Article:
Many accounts of the Civil Service since 1979 have focused on the significant changes that have occurred in its size, shape and organisational structure. Less attention has been paid to the people who worked in Whitehall throughout this period, what it felt like to be a Civil Servant and how this changed over time.
Before 1979 there had only been three women permanent secretaries in the history of the Civil Service, in 1979 there were none. Whitehall gradually became more gender balanced over the next three decades, and in early 2011 half of department-heading permanent secretaries were women. The statistics tell a story about how Whitehall changed in these years, but it is also important to ask how it felt to be a female in Whitehall throughout the period.
In this new report, Women and Whitehall: Gender and the Civil Service since 1979, we look at the experience of women officials in Whitehall and the ways in which the Civil Service has become more gender balanced, both overall and grade-by-grade, since 1979. We interviewed 29 current and former senior officials, from those who joined the Civil Service in 1961 to those who joined in the 2000s. This report draws on their reflections and views, illuminating the lived experience of several generations of Whitehall’s women. It explores their career paths, the initiatives to address gender and other diversity and explores the idea of a Whitehall ‘culture’ and whether it presented an obstacle for women (and some men) to overcome.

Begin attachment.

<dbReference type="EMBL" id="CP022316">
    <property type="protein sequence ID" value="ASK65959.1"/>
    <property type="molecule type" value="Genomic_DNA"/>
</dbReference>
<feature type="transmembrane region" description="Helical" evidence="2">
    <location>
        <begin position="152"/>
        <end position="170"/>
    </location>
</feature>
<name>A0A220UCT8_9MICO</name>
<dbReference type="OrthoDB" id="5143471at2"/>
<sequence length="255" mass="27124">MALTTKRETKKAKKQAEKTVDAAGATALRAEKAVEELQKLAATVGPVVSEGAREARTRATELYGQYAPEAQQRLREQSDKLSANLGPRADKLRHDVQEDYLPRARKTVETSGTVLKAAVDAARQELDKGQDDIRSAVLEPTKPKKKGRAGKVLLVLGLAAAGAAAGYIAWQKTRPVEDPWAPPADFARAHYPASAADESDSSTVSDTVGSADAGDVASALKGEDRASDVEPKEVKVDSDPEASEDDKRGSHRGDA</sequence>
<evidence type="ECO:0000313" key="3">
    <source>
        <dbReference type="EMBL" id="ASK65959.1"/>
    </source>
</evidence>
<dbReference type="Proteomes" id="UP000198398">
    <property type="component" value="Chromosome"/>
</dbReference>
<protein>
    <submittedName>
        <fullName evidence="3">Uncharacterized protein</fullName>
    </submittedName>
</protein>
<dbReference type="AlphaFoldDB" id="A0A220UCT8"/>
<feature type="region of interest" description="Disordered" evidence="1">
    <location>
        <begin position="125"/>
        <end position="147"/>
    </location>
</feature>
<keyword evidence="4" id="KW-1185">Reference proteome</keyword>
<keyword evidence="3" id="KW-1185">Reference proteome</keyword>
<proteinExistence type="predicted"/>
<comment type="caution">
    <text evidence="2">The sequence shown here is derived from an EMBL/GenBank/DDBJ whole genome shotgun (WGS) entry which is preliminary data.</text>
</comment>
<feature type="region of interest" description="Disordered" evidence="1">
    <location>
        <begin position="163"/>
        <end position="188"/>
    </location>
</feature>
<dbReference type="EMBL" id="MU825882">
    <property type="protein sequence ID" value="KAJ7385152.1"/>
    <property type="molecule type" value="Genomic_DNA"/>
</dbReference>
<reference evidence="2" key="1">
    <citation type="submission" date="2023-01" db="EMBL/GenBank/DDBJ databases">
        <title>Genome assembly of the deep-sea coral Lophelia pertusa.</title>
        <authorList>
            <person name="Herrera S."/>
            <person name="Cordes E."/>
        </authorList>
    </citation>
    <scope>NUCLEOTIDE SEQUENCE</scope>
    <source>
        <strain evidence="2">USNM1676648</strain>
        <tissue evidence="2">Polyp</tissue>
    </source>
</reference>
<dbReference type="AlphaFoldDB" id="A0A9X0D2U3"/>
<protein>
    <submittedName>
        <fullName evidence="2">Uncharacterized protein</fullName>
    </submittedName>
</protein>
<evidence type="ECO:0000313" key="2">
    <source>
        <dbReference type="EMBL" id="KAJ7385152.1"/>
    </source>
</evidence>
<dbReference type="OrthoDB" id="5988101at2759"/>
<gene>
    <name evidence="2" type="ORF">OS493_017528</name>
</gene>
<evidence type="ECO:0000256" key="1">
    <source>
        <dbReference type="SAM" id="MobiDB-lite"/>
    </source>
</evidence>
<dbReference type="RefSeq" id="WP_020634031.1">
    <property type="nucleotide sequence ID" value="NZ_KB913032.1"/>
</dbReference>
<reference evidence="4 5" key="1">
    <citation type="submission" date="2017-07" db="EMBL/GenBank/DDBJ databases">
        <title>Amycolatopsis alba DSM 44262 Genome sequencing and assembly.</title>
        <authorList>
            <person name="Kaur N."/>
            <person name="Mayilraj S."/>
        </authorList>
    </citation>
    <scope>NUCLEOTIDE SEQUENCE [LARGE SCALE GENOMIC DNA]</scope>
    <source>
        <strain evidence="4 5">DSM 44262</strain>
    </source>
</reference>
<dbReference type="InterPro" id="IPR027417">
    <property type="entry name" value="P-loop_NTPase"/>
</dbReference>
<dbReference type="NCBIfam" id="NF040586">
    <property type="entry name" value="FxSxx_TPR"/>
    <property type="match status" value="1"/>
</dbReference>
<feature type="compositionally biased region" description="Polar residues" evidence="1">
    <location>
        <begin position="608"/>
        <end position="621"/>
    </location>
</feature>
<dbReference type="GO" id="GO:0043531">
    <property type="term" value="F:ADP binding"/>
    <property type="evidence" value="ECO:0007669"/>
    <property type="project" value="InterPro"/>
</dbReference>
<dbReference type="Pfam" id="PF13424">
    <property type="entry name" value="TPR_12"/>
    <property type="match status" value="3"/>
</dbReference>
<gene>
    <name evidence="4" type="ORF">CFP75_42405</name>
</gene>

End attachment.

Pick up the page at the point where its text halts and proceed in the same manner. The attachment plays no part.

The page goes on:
This report forms part of the Contemporary History of Whitehall project, an Arts and Humanities Research Council (AHRC)-funded collaboration between the Policy Institute at King’s College London and the Institute for Government. The project explores the ways in which Whitehall changed between 1979 and 2010, and seeks to make the history of Whitehall relevant to today’s policy makers.